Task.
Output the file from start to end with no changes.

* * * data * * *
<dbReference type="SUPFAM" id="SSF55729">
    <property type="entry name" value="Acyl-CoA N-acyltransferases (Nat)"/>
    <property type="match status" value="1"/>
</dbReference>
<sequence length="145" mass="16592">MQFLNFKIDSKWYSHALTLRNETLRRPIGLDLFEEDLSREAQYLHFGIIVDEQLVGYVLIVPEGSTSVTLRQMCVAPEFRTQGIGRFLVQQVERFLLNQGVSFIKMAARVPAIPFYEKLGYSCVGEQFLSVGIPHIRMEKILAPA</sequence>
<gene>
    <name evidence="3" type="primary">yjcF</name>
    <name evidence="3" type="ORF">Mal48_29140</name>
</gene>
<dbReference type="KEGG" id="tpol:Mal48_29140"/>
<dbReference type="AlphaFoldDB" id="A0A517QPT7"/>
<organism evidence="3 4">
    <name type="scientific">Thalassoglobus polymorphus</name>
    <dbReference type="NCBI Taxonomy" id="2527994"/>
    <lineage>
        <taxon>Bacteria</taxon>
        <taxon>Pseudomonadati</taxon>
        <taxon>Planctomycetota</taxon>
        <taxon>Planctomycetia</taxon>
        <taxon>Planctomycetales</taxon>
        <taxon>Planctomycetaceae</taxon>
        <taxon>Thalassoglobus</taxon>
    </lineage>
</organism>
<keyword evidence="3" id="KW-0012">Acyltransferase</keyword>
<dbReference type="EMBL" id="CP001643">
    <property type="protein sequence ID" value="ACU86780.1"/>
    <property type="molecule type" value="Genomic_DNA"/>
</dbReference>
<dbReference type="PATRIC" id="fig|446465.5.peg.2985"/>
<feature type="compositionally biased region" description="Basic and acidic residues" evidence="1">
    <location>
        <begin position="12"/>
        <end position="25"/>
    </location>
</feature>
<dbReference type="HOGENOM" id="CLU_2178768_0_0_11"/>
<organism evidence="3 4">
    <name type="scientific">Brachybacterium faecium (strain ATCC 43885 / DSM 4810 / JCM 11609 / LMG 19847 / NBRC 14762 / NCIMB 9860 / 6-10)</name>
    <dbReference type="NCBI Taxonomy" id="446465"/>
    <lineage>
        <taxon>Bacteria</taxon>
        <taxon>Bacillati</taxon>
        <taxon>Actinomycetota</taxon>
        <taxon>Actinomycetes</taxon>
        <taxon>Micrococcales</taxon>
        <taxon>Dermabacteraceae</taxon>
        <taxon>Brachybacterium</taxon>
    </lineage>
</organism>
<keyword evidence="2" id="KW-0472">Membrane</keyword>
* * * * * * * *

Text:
<dbReference type="SUPFAM" id="SSF55729">
    <property type="entry name" value="Acyl-CoA N-acyltransferases (Nat)"/>
    <property type="match status" value="1"/>
</dbReference>
<sequence length="145" mass="16592">MQFLNFKIDSKWYSHALTLRNETLRRPIGLDLFEEDLSREAQYLHFGIIVDEQLVGYVLIVPEGSTSVTLRQMCVAPEFRTQGIGRFLVQQVERFLLNQGVSFIKMAARVPAIPFYEKLGYSCVGEQFLSVGIPHIRMEKILAPA</sequence>
<gene>
    <name evidence="3" type="primary">yjcF</name>
    <name evidence="3" type="ORF">Mal48_29140</name>
</gene>
<dbReference type="KEGG" id="tpol:Mal48_29140"/>
<dbReference type="AlphaFoldDB" id="A0A517QPT7"/>
<organism evidence="3 4">
    <name type="scientific">Thalassoglobus polymorphus</name>
    <dbReference type="NCBI Taxonomy" id="2527994"/>
    <lineage>
        <taxon>Bacteria</taxon>
        <taxon>Pseudomonadati</taxon>
        <taxon>Planctomycetota</taxon>
        <taxon>Planctomycetia</taxon>
        <taxon>Planctomycetales</taxon>
        <taxon>Planctomycetaceae</taxon>
        <taxon>Thalassoglobus</taxon>
    </lineage>
</organism>
<keyword evidence="3" id="KW-0012">Acyltransferase</keyword>
<dbReference type="EMBL" id="CP001643">
    <property type="protein sequence ID" value="ACU86780.1"/>
    <property type="molecule type" value="Genomic_DNA"/>
</dbReference>
<dbReference type="PATRIC" id="fig|446465.5.peg.2985"/>
<feature type="compositionally biased region" description="Basic and acidic residues" evidence="1">
    <location>
        <begin position="12"/>
        <end position="25"/>
    </location>
</feature>
<dbReference type="HOGENOM" id="CLU_2178768_0_0_11"/>
<organism evidence="3 4">
    <name type="scientific">Brachybacterium faecium (strain ATCC 43885 / DSM 4810 / JCM 11609 / LMG 19847 / NBRC 14762 / NCIMB 9860 / 6-10)</name>
    <dbReference type="NCBI Taxonomy" id="446465"/>
    <lineage>
        <taxon>Bacteria</taxon>
        <taxon>Bacillati</taxon>
        <taxon>Actinomycetota</taxon>
        <taxon>Actinomycetes</taxon>
        <taxon>Micrococcales</taxon>
        <taxon>Dermabacteraceae</taxon>
        <taxon>Brachybacterium</taxon>
    </lineage>
</organism>
<keyword evidence="2" id="KW-0472">Membrane</keyword>